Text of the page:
The Path from Vision to Execution

Published: March 6, 2018

Another change has been announced. The team is still reeling from the last transition. The new future, while visionary, may not have factored in the view from the ground level. The team will be asked to achieve ambitious goals crafted by colleagues in a boardroom. How do we make it real? Everyone has a role.

Healthy teams have a thread running from vision to execution. Goals need strategy. Strategy requires tactics. Tactics dictate action. Action demands accountability. Accountability forces timelines. Timelines inform measurement. Each teammate needs to know where they fit in this series of challenges:

Where are we going (vision)?

While all voices may not be equal, every teammate a voice in the direction of the team.

How should we get there (strategy)?

There are many paths to the same destination. Craft a plan from many points of view.

What is the best route (tactics)?

First things first. Use a triage method to choose a course with the greatest urgency or impact. Then chip away at the lower priorities.

What steps are required (action)?

Each tactic has multiple stages. Break the action down into bite-sized sections. Sometimes, momentum is easier with breaks between spurts of activity.

Who will take ownership of each step (accountability)?

The roles of each teammate are linked. Transparency and communication provide a connection between the smallest action and its contribution to the vision.

When should each phase be completed (timelines)?

Deadlines influence pace. Whether proactive, steady, or last-minute, adhering to a timetable is a form of respect between teammates.

How will we know we’ve accomplished the goal (measurement)?

The movement from current state to desired state should be quantified. Subjective goals with squishy milestones are rarely motivating. Tension seeks resolution. Growth is measured. Keep a scorecard.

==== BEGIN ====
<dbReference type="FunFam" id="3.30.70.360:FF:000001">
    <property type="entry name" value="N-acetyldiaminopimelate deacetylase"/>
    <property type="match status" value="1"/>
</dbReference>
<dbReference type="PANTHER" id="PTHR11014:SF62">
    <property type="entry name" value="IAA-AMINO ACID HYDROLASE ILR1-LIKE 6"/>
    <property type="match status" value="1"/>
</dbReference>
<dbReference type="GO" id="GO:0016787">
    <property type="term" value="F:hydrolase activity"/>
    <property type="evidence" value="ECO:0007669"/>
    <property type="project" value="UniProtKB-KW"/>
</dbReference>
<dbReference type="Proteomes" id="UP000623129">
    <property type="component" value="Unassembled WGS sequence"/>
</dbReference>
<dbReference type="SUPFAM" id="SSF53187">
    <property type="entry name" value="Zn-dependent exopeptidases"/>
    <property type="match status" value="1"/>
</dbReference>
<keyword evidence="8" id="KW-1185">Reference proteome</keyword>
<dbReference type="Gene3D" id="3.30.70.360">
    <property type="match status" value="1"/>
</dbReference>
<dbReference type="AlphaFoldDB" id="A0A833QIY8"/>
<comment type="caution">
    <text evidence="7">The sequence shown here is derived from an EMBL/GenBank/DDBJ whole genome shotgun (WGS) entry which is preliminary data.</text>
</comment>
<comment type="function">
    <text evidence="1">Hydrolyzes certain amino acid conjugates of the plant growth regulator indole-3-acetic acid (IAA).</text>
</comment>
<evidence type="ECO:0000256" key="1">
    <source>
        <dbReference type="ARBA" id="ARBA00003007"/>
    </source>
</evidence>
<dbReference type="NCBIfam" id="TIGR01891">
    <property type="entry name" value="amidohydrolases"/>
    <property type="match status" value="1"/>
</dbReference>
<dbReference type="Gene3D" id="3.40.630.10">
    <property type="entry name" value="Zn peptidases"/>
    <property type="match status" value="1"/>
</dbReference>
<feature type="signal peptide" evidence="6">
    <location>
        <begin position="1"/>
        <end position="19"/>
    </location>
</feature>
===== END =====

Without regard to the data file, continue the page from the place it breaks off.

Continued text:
Change looks different from the bottom up when you are accustomed to looking from the top down. Engagement and succession are made easier when everyone sees their part in the growth of a team or organization. Whether setting vision, designing strategy, recommending tactics, taking actions, tracking timelines, or measuring outcomes, allow each phase to overlap in a way that keeps the big picture visible to all and gives each teammate a reason to feel valued.

Photo of Steve Ritter, the co-founder of The Center for Team Excellence

Steve Ritter

Steve Ritter is an internationally recognized expert on team dynamics whose clients include Fortune 500 companies, professional sports teams, and many educational organizations. He is on the faculty of the Center for Professional Excellence at Elmhurst College where he earned the President's Award for Excellence in Teaching. Steve is the former Senior Vice President, Director of Human Resources at Leaders Bank, named the #1 Best Place to Work in Illinois in 2006 and winner of the American Psychological Association's Psychologically Healthy Workplace Award in 2010. Steve provides ongoing workplace culture consultation to many thriving companies including Kraft Foods, Advocate Health Care, Kellogg's, the Chicago White Sox, AthletiCo, and Northwestern Mutual Financial Network.